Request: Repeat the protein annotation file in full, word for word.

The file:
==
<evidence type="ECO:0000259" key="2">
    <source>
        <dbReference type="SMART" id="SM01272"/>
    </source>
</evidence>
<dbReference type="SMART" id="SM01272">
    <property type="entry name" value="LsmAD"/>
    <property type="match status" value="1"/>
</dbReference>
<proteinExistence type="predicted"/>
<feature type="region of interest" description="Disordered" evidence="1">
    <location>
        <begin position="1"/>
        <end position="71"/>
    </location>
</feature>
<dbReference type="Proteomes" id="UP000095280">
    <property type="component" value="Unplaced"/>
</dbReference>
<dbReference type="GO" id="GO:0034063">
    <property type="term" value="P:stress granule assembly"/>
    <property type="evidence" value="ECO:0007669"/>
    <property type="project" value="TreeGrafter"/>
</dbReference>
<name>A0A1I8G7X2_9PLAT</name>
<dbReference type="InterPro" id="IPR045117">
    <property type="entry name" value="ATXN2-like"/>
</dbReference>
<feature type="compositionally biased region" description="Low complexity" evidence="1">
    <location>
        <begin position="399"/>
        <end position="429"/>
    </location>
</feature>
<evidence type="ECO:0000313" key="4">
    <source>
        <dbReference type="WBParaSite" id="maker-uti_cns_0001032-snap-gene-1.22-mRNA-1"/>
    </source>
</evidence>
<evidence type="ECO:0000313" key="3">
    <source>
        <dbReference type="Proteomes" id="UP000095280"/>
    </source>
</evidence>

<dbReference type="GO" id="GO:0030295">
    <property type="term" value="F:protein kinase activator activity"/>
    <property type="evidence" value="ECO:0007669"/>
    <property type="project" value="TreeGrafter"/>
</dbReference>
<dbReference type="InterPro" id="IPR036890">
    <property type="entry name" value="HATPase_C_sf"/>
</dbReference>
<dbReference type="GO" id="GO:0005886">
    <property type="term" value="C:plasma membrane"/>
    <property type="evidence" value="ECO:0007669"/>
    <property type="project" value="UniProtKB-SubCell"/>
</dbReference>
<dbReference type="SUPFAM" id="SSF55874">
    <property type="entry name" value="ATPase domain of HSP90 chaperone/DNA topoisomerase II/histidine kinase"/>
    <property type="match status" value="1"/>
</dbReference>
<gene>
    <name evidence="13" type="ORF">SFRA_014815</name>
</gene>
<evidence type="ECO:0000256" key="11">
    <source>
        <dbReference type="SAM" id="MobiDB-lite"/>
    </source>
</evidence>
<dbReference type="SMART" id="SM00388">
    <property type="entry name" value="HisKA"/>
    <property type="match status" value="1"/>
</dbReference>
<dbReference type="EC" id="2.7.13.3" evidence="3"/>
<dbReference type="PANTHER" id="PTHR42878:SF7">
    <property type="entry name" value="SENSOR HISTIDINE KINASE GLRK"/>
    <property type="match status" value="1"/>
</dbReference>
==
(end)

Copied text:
<evidence type="ECO:0000259" key="2">
    <source>
        <dbReference type="SMART" id="SM01272"/>
    </source>
</evidence>
<dbReference type="SMART" id="SM01272">
    <property type="entry name" value="LsmAD"/>
    <property type="match status" value="1"/>
</dbReference>
<proteinExistence type="predicted"/>
<feature type="region of interest" description="Disordered" evidence="1">
    <location>
        <begin position="1"/>
        <end position="71"/>
    </location>
</feature>
<dbReference type="Proteomes" id="UP000095280">
    <property type="component" value="Unplaced"/>
</dbReference>
<dbReference type="GO" id="GO:0034063">
    <property type="term" value="P:stress granule assembly"/>
    <property type="evidence" value="ECO:0007669"/>
    <property type="project" value="TreeGrafter"/>
</dbReference>
<name>A0A1I8G7X2_9PLAT</name>
<dbReference type="InterPro" id="IPR045117">
    <property type="entry name" value="ATXN2-like"/>
</dbReference>
<feature type="compositionally biased region" description="Low complexity" evidence="1">
    <location>
        <begin position="399"/>
        <end position="429"/>
    </location>
</feature>
<evidence type="ECO:0000313" key="4">
    <source>
        <dbReference type="WBParaSite" id="maker-uti_cns_0001032-snap-gene-1.22-mRNA-1"/>
    </source>
</evidence>
<evidence type="ECO:0000313" key="3">
    <source>
        <dbReference type="Proteomes" id="UP000095280"/>
    </source>
</evidence>

<dbReference type="GO" id="GO:0030295">
    <property type="term" value="F:protein kinase activator activity"/>
    <property type="evidence" value="ECO:0007669"/>
    <property type="project" value="TreeGrafter"/>
</dbReference>
<dbReference type="InterPro" id="IPR036890">
    <property type="entry name" value="HATPase_C_sf"/>
</dbReference>
<dbReference type="GO" id="GO:0005886">
    <property type="term" value="C:plasma membrane"/>
    <property type="evidence" value="ECO:0007669"/>
    <property type="project" value="UniProtKB-SubCell"/>
</dbReference>
<dbReference type="SUPFAM" id="SSF55874">
    <property type="entry name" value="ATPase domain of HSP90 chaperone/DNA topoisomerase II/histidine kinase"/>
    <property type="match status" value="1"/>
</dbReference>
<gene>
    <name evidence="13" type="ORF">SFRA_014815</name>
</gene>
<evidence type="ECO:0000256" key="11">
    <source>
        <dbReference type="SAM" id="MobiDB-lite"/>
    </source>
</evidence>
<dbReference type="SMART" id="SM00388">
    <property type="entry name" value="HisKA"/>
    <property type="match status" value="1"/>
</dbReference>
<dbReference type="EC" id="2.7.13.3" evidence="3"/>
<dbReference type="PANTHER" id="PTHR42878:SF7">
    <property type="entry name" value="SENSOR HISTIDINE KINASE GLRK"/>
    <property type="match status" value="1"/>
</dbReference>